Structuralism and Poststructuralism: Anthropology
Structuralism and Poststructuralism: Anthropology
Structuralism in anthropology is inextricably linked with its founder, Claude Lévi-Strauss. His principal contributions have been in the field of kinship and in the analysis of symbolism, particularly of myths. The characteristic approach of structuralist analysis is to categorize systems, not in terms of the composition or content of their component elements, but in terms of the structure of relationships between these elements.
Lévi-Strauss's first major work, The Elementary Structures of Kinship (1949), begins with the premise that exogamy, the obligation to marry outside one's own group, is a corollary of the incest taboo, a defining criterion of "culture" as opposed to "nature." If complex kinship structures are characterized by negative rules—prohibitions on marrying certain categories of relatives—then elementary structures are defined by positive rules that indicate marriage with specific kinds of relatives. Bilateral cross-cousin marriage, in which a man marries either a father's sister's or a mother's brother's daughter, can be conceived of as a system of symmetrical exchange of women between two groups. Matrilateral cross-cousin marriage, where a man marries his mother's brother's daughter but never his father's sister's daughter, involves asymmetrical exchange, whereby a man takes a wife from one group and marries off his sister to another.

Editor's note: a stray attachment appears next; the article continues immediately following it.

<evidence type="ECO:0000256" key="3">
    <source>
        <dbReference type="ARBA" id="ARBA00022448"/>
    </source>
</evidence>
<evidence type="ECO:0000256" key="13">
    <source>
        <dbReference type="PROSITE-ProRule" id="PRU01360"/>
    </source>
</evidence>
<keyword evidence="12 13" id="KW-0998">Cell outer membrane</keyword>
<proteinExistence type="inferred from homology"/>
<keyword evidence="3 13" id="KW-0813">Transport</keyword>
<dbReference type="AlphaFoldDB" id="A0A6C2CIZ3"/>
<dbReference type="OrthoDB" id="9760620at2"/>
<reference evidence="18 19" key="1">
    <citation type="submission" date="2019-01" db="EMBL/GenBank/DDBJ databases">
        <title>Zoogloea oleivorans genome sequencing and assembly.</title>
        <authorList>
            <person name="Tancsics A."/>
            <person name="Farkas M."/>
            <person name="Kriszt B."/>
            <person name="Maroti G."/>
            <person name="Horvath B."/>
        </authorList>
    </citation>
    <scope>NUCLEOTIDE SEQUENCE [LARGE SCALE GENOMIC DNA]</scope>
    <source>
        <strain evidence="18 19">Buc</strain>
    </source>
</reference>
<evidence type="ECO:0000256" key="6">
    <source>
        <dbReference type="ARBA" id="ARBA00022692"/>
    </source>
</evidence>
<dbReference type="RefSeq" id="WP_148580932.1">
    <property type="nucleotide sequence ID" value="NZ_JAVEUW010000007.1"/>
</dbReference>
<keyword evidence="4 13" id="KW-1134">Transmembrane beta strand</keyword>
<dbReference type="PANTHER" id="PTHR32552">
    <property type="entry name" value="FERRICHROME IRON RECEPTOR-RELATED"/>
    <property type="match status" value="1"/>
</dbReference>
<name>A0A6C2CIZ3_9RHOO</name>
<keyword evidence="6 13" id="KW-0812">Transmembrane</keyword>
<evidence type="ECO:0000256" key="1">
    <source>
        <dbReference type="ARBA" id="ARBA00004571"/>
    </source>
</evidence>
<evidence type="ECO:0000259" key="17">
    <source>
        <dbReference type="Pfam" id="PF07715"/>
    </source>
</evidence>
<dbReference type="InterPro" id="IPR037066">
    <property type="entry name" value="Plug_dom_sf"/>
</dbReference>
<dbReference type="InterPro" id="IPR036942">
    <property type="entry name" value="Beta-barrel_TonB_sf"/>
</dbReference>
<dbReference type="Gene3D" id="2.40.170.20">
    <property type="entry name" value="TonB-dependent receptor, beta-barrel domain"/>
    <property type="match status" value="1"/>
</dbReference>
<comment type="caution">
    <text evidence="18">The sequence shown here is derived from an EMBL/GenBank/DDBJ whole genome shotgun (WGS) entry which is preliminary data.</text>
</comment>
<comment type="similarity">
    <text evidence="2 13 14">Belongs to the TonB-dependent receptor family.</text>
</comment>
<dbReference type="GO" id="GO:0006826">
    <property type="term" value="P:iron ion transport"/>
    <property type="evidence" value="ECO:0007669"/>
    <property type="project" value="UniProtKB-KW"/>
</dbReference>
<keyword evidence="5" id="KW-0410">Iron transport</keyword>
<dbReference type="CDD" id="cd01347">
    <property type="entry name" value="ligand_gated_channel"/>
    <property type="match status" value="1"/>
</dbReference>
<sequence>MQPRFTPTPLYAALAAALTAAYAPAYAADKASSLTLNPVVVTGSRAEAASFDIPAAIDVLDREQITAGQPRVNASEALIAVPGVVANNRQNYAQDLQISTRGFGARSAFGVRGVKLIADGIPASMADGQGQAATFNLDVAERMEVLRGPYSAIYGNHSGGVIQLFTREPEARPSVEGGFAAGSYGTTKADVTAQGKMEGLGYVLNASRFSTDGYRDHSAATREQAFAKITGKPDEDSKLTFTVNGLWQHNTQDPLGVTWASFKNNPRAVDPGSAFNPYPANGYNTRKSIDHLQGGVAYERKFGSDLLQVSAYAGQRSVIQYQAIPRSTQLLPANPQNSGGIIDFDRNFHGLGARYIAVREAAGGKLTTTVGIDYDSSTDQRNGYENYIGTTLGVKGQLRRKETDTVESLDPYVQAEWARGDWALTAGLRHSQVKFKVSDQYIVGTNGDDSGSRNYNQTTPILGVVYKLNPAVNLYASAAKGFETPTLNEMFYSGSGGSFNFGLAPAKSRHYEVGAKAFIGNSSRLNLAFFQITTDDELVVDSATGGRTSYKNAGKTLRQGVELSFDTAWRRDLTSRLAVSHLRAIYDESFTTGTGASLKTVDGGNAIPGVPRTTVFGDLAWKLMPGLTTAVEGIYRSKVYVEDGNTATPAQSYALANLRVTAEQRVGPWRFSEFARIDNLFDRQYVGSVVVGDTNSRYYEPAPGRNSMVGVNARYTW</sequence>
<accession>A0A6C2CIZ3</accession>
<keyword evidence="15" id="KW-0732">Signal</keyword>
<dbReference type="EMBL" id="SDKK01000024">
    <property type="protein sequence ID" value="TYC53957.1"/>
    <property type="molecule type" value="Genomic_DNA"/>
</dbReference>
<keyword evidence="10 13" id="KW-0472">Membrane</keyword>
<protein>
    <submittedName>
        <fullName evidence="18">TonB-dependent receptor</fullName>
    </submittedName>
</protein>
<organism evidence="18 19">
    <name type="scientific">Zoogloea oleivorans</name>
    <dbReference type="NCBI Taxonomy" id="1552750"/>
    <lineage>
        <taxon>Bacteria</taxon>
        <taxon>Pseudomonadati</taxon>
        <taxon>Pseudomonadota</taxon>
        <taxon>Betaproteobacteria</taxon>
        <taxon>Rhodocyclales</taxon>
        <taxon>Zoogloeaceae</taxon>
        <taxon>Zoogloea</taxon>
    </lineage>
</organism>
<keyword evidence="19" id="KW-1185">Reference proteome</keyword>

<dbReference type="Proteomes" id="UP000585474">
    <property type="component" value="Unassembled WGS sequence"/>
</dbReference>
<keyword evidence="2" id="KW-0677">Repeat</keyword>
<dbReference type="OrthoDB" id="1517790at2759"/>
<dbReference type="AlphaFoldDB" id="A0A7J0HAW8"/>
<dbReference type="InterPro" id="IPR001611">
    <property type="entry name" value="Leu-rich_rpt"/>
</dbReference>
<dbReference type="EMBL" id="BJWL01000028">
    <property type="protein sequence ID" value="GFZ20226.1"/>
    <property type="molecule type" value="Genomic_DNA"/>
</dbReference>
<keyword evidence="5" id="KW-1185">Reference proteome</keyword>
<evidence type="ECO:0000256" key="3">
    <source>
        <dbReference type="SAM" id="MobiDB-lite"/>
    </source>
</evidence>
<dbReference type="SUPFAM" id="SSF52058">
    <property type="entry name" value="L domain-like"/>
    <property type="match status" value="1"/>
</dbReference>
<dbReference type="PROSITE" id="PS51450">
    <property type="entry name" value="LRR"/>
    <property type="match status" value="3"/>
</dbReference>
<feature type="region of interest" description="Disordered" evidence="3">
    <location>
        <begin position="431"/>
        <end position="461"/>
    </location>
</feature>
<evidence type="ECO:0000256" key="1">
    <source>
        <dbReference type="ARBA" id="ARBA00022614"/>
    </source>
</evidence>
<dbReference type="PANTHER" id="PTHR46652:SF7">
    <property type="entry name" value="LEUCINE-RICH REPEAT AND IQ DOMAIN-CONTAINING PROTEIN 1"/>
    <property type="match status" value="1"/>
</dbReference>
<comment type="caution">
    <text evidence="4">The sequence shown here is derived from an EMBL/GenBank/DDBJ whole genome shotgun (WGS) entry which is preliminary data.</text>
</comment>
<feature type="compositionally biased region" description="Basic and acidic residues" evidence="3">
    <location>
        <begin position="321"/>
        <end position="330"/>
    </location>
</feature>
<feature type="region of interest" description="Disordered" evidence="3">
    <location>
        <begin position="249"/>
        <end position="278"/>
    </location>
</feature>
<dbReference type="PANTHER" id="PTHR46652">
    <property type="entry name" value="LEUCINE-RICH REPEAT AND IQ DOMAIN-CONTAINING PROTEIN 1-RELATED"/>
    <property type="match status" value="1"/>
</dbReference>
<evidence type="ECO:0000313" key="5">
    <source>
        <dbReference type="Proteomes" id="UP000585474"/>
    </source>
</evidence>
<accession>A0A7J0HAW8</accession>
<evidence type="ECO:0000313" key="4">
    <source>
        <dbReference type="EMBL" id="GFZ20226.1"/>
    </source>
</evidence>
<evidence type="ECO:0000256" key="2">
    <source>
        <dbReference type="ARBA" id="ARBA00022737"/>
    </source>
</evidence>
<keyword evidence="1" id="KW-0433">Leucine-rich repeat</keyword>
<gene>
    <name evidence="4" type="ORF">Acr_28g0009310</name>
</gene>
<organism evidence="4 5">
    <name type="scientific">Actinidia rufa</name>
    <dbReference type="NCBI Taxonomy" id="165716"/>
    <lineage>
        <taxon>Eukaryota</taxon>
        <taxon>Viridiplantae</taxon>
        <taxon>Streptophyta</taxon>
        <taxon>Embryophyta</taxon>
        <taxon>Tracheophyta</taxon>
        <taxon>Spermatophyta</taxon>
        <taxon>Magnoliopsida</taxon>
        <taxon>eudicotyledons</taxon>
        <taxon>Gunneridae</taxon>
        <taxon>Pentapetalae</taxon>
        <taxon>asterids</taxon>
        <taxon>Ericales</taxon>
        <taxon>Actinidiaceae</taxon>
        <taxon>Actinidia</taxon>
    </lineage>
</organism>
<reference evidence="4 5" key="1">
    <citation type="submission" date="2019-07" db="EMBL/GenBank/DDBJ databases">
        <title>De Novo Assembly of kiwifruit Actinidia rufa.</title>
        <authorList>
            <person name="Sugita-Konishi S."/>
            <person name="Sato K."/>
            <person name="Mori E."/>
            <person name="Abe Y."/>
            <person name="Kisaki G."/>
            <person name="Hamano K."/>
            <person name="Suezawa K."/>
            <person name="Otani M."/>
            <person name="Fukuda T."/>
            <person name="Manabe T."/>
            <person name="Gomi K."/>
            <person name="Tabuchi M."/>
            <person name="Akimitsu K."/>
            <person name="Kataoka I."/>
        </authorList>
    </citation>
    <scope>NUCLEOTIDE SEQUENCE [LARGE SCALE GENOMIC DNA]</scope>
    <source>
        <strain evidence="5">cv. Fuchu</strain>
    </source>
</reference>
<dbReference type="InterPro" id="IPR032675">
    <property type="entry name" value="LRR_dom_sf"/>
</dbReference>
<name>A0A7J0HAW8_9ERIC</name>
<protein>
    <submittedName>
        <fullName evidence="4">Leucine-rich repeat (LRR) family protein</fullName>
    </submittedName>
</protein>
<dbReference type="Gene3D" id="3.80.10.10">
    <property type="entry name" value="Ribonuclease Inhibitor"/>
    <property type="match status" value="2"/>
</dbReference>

In 1962, Lévi-Strauss published The Savage Mind, a work on symbolism that characterized primitive thought as bricolage, a term that translates roughly as "handy work," working with whatever is readily available rather than using a specific tool adapted to a certain task. The primary tool of such thought is metaphor, grounded in analogical reasoning. In other words, if the members of one clan are "bears" and their neighbors "foxes," this has nothing to do with intrinsic resemblances; rather, the difference between human groups is considered to be analogous to the difference between species of animals.
Lévi-Strauss applied this approach in his magnum opus, a four-volume series on mythology: The Raw and the Cooked (1964), From Honey to Ashes (1966), The Origin of Table Manners (1968), and The Naked Man (1971). The aim of his analysis is "to show how empirical categories—such as the categories of the raw and the cooked, the fresh and the decayed, the moistened and the burned, etc., which can only be accurately defined by ethnographic observation and, in each instance, by adopting the standpoint of a particular culture—can nonetheless be used as conceptual tools with which to elaborate abstract ideas and combine them in the form of propositions."